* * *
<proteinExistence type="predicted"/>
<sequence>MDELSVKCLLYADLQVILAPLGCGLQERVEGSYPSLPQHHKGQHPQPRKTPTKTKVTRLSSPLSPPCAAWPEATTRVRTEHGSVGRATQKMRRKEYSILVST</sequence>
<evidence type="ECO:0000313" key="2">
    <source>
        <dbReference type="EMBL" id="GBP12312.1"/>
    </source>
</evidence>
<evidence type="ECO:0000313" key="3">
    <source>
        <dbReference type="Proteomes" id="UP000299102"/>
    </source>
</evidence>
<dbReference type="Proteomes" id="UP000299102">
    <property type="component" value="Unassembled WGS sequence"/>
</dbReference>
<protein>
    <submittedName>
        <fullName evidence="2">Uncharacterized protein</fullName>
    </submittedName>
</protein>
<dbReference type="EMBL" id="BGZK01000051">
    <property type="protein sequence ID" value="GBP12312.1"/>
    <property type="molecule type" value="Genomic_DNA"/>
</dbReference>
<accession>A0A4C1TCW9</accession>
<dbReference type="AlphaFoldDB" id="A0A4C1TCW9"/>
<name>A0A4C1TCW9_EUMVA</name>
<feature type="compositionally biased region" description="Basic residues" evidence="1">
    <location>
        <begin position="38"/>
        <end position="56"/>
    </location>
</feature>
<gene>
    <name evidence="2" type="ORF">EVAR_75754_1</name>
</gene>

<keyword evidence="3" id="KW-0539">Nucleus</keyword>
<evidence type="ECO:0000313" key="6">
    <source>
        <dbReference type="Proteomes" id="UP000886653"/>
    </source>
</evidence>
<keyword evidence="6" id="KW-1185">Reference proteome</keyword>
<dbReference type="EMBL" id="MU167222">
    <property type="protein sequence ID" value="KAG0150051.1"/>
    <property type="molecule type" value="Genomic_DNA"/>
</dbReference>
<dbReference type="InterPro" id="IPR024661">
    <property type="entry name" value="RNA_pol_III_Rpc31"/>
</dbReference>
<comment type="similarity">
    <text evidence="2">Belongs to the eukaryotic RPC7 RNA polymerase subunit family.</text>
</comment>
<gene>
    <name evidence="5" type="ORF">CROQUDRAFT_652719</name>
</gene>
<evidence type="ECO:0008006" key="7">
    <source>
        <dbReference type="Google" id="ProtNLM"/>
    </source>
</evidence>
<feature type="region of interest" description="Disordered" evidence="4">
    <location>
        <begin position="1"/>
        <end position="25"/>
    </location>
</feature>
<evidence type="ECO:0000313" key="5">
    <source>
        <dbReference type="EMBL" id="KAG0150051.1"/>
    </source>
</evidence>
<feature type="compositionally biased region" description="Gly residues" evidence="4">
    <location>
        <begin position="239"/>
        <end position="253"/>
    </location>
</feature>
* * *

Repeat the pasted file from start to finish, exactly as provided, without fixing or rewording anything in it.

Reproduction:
<proteinExistence type="predicted"/>
<sequence>MDELSVKCLLYADLQVILAPLGCGLQERVEGSYPSLPQHHKGQHPQPRKTPTKTKVTRLSSPLSPPCAAWPEATTRVRTEHGSVGRATQKMRRKEYSILVST</sequence>
<evidence type="ECO:0000313" key="2">
    <source>
        <dbReference type="EMBL" id="GBP12312.1"/>
    </source>
</evidence>
<evidence type="ECO:0000313" key="3">
    <source>
        <dbReference type="Proteomes" id="UP000299102"/>
    </source>
</evidence>
<dbReference type="Proteomes" id="UP000299102">
    <property type="component" value="Unassembled WGS sequence"/>
</dbReference>
<protein>
    <submittedName>
        <fullName evidence="2">Uncharacterized protein</fullName>
    </submittedName>
</protein>
<dbReference type="EMBL" id="BGZK01000051">
    <property type="protein sequence ID" value="GBP12312.1"/>
    <property type="molecule type" value="Genomic_DNA"/>
</dbReference>
<accession>A0A4C1TCW9</accession>
<dbReference type="AlphaFoldDB" id="A0A4C1TCW9"/>
<name>A0A4C1TCW9_EUMVA</name>
<feature type="compositionally biased region" description="Basic residues" evidence="1">
    <location>
        <begin position="38"/>
        <end position="56"/>
    </location>
</feature>
<gene>
    <name evidence="2" type="ORF">EVAR_75754_1</name>
</gene>

<keyword evidence="3" id="KW-0539">Nucleus</keyword>
<evidence type="ECO:0000313" key="6">
    <source>
        <dbReference type="Proteomes" id="UP000886653"/>
    </source>
</evidence>
<keyword evidence="6" id="KW-1185">Reference proteome</keyword>
<dbReference type="EMBL" id="MU167222">
    <property type="protein sequence ID" value="KAG0150051.1"/>
    <property type="molecule type" value="Genomic_DNA"/>
</dbReference>
<dbReference type="InterPro" id="IPR024661">
    <property type="entry name" value="RNA_pol_III_Rpc31"/>
</dbReference>
<comment type="similarity">
    <text evidence="2">Belongs to the eukaryotic RPC7 RNA polymerase subunit family.</text>
</comment>
<gene>
    <name evidence="5" type="ORF">CROQUDRAFT_652719</name>
</gene>
<evidence type="ECO:0008006" key="7">
    <source>
        <dbReference type="Google" id="ProtNLM"/>
    </source>
</evidence>
<feature type="region of interest" description="Disordered" evidence="4">
    <location>
        <begin position="1"/>
        <end position="25"/>
    </location>
</feature>
<evidence type="ECO:0000313" key="5">
    <source>
        <dbReference type="EMBL" id="KAG0150051.1"/>
    </source>
</evidence>
<feature type="compositionally biased region" description="Gly residues" evidence="4">
    <location>
        <begin position="239"/>
        <end position="253"/>
    </location>
</feature>